Stability, structure, and effects of perinatal morbidity on temperament from infancy to adolescence

Robin June Miller, University of Rhode Island


There is a considerable amount of theoretical and empirical research on child temperament; yet there is little consensus on the theoretical perspective, definition, or measurement. In addition, the empirical research has been limited by a small age span and a focus on one temperament dimension. The theoretical framework of this study was the transactional model which views the development of a child as a product of the complex interplay between the continuous, dynamic influences of the child's biological heritage and his/her life experience provided by family and social contexts. This longitudinal, descriptive, correlational research study examined the stability, structure, and effects of perinatal morbidity on child temperament from 1 month of age to 17 years of age in a longitudinal sample of children born with prematurity and various perinatal risks. Three perinatal groups were a full-term healthy control group, a healthy preterm group, and a preterm with morbidity group. The aims were designed to determine and compare the factors of temperament across various temperament instruments, assess measurement equivalence for the instruments, evaluate the stability of child temperament dimensions from infancy to adolescence, and compare the effects of perinatal morbidity on temperament dimensions. With the exception of one instrument, study data matched the temperament dimensions defined by the instrument authors. Stability in unpredictability, activity, attention, and persistence were small in effect across time. There were no significant differences among the perinatal groups on predictability at infancy, age 8, or age 17. The full-term group had significantly higher attention at age 12 and higher activity at age 17 than the preterm with morbidity group. The preterm with morbidity group had higher persistence than the full-term group at age 17. With a greater understanding of child temperament, nurses can then meet the environmental demands and expectations of children and their families in order to facilitate "goodness of fit" and enhance optimal positive development and health. ^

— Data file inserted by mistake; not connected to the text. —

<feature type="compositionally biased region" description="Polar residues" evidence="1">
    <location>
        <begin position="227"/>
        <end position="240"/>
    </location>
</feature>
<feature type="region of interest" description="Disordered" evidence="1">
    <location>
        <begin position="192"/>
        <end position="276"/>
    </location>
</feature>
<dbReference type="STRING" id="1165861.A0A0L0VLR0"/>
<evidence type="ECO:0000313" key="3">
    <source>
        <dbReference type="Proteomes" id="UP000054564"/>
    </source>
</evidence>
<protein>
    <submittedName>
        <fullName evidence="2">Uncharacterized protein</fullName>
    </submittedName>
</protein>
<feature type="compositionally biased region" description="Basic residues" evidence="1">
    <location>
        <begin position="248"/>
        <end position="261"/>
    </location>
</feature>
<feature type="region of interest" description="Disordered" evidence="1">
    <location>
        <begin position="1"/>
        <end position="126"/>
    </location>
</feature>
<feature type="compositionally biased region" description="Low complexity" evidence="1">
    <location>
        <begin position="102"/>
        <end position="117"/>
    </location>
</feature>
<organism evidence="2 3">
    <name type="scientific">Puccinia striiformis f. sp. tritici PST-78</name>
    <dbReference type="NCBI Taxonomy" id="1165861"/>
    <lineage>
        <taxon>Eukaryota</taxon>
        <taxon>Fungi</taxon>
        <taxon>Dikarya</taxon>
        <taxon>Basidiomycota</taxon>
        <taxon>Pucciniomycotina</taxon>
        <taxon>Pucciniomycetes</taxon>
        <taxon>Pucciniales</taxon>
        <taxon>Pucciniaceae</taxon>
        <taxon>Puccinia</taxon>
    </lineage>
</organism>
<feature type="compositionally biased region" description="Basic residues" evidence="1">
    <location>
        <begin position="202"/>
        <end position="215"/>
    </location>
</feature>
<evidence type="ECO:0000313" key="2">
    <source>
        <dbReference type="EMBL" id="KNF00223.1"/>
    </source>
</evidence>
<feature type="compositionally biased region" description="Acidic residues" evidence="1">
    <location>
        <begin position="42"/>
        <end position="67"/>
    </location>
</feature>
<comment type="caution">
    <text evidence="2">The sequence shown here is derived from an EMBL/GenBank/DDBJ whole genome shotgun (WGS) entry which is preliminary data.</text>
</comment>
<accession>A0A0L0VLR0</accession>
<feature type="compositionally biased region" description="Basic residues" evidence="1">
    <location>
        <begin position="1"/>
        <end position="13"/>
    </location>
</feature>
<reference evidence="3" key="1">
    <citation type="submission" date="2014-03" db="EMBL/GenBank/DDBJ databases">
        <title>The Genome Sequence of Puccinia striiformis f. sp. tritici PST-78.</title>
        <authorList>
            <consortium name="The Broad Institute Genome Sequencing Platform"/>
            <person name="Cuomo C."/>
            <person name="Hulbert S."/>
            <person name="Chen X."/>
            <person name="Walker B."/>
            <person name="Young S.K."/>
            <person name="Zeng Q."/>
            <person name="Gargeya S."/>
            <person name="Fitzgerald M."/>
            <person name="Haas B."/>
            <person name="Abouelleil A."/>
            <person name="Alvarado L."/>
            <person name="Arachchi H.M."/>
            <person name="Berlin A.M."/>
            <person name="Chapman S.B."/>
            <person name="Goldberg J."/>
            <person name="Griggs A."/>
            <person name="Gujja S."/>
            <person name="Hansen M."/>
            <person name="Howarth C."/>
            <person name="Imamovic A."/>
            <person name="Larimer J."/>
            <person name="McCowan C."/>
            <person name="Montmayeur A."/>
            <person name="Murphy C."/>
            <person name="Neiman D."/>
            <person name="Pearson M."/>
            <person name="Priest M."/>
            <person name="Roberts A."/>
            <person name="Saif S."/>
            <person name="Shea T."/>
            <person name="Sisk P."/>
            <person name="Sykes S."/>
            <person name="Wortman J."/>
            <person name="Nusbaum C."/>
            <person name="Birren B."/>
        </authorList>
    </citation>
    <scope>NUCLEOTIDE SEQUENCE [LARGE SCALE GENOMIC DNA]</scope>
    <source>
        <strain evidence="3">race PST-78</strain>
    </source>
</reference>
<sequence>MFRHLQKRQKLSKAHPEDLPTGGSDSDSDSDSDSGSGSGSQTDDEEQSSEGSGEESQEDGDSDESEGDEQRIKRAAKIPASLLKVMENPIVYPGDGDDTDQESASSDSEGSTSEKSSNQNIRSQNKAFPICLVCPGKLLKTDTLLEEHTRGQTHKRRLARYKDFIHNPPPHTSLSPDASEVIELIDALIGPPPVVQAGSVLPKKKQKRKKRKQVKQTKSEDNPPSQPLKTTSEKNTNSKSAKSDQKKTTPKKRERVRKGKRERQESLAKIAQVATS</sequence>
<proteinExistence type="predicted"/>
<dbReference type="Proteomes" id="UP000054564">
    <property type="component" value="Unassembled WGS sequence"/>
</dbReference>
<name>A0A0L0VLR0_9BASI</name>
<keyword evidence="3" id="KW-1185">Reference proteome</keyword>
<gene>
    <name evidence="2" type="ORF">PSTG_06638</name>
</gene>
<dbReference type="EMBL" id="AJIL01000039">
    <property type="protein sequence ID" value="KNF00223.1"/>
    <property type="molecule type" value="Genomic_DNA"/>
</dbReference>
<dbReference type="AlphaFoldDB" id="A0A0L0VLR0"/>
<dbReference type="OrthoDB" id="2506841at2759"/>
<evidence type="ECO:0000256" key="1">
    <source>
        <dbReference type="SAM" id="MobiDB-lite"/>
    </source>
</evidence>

Subject Area

Psychology, Behavioral|Health Sciences, Nursing|Psychology, Developmental

Recommended Citation

Robin June Miller, "Stability, structure, and effects of perinatal morbidity on temperament from infancy to adolescence" (2007). Dissertations and Master's Theses (Campus Access). Paper AAI3292102.